Next, run the blade of a utility knife along the seam where the vanity
joins your bathroom wall, cutting through any caulking that might be holding
the vanity edges or counter backsplash to the wall.
Next, take out the aforementioned screws or nails holding the vanity to
the wall. If it was fastened with nails, you’ll have to pull them with a nail
puller such as a cat’s-paw. Use a thin scrap of wood against the wall if your
nail puller will come in contact with the wall, to prevent damaging it.
At this point you should be able to pull the vanity away from the wall.
If doesn’t pull away freely, use a pry bar. Again, use a thin scrap of wood to
protect the wall from the pry bar.
Once your old vanity is removed, inspect the open area for damage and
place a level on the floor to make sure it’s level. If you suspect water damage
in the walls or floor, now is the time to make the repairs.
If your old vanity was larger than your new vanity, you’ll want to make
sure that the newly exposed bathroom wall matches the rest of the room. If
the texture or paint color doesn’t match, consider hiring a professional to
resolve these problems.
Before you try to tackle this project,
make sure you have the following tools:
• Adjustable wrenches
• Tape measure
• Teflon tape
• Carpenter’s level
• Utility knife
• Appropriately sized hole saws
• Power drill
• Water bucket
• Pry bar
In with the new
If the new vanity/sink unit you purchased doesn’t have the faucet installed,
you’ll need to purchase a faucet that matches your bathroom’s décor and carefully follow the instructions included. If the faucet on your new vanity is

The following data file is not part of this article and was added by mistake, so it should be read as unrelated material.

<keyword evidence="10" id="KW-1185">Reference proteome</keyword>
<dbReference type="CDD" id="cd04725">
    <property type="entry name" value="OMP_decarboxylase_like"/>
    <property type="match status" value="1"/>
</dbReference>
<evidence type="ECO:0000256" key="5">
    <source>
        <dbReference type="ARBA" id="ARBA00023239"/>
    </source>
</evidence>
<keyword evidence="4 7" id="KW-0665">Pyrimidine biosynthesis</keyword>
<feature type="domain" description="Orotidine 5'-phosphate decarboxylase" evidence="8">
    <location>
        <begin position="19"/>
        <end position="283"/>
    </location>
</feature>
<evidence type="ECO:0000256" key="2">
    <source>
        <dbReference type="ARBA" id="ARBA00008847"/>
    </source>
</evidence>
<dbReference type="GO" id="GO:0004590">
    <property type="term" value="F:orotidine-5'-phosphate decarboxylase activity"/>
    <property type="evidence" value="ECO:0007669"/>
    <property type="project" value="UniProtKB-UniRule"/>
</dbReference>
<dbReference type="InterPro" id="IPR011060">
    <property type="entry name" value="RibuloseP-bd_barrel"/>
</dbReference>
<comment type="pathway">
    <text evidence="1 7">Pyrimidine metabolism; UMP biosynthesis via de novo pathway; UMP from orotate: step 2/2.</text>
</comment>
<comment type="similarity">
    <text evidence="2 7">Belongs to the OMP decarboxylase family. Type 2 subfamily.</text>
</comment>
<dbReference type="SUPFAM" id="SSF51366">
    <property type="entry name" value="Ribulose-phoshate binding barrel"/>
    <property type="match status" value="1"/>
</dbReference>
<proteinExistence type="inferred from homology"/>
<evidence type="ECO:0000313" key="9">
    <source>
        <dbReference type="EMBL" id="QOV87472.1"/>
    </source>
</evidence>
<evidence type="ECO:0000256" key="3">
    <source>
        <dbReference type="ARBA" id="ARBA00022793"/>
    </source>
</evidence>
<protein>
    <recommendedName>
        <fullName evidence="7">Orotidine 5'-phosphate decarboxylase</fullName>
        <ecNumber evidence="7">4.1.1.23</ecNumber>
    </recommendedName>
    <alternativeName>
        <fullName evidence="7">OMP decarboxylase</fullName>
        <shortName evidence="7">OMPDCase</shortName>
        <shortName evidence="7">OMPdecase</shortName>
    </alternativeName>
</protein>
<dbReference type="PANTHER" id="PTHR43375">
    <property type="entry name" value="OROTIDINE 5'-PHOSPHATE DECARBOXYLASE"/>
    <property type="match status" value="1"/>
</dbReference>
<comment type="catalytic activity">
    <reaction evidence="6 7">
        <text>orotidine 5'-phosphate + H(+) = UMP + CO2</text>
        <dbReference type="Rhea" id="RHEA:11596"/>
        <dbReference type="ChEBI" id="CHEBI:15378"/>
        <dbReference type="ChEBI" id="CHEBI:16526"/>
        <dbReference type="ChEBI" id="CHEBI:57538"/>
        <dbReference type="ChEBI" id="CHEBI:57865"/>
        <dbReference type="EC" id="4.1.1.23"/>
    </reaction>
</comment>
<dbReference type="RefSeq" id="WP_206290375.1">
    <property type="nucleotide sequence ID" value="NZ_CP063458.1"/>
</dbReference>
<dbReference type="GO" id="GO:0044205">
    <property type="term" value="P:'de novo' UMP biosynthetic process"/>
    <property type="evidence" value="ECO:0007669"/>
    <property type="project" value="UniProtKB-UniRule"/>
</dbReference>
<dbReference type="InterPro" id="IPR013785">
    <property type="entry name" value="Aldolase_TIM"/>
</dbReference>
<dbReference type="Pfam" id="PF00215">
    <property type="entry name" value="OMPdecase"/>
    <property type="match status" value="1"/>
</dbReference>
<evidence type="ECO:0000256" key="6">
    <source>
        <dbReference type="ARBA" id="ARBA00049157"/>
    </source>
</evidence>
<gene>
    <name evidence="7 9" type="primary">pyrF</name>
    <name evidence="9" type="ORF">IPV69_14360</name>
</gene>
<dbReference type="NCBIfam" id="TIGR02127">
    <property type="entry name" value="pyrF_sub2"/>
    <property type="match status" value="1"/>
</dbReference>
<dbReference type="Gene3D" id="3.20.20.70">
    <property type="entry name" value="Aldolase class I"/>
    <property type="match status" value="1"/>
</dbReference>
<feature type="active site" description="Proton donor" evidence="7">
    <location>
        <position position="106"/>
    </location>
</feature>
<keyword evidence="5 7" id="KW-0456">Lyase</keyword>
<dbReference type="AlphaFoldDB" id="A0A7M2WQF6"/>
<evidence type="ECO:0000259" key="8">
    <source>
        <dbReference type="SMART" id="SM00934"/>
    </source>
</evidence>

already installed, hooking up the new vanity is not especially difficult. Place
it where the old vanity was, with the faucet spout lined up above the drain.
If the back of the new vanity is open, as many free-standing units are, connecting the water supply lines and drain is especially easy. If the back is not
open, carefully measure the locations of the water pipes and drain line coming
out of the wall and transfer those measurements onto the back of the vanity.
Measure up from the floor for horizontal reference point, and use a mark from
the center of the drain for vertical reference. Use a hole saw with fittings at
least a half inch larger in diameter than the pipes, and drill the holes for your
water lines. Cut the hole for the drain with a larger hole saw or a jigsaw.
Flatten the cardboard packaging in which the vanity came or use some
other layer of protection for your bathroom floor, and slide your new vanity
into place. Before you reconnect the water lines and drain, it’s a good idea to
use new, flexible water feed lines to the water supply valves. Make sure you
purchase lines that are the proper length. Apply a layer of Teflon tape over the
water supply outlets before tightening the fittings. When tightening the fittings, use pliers until the connection is snug, but don’t over-tighten the fittings.
Then connect the sink tailpiece to the trap drain.
Finally, turn the water on and check the water supply lines for leaks. Hold
a small wad of toilet paper near the connection. The paper will detect leaks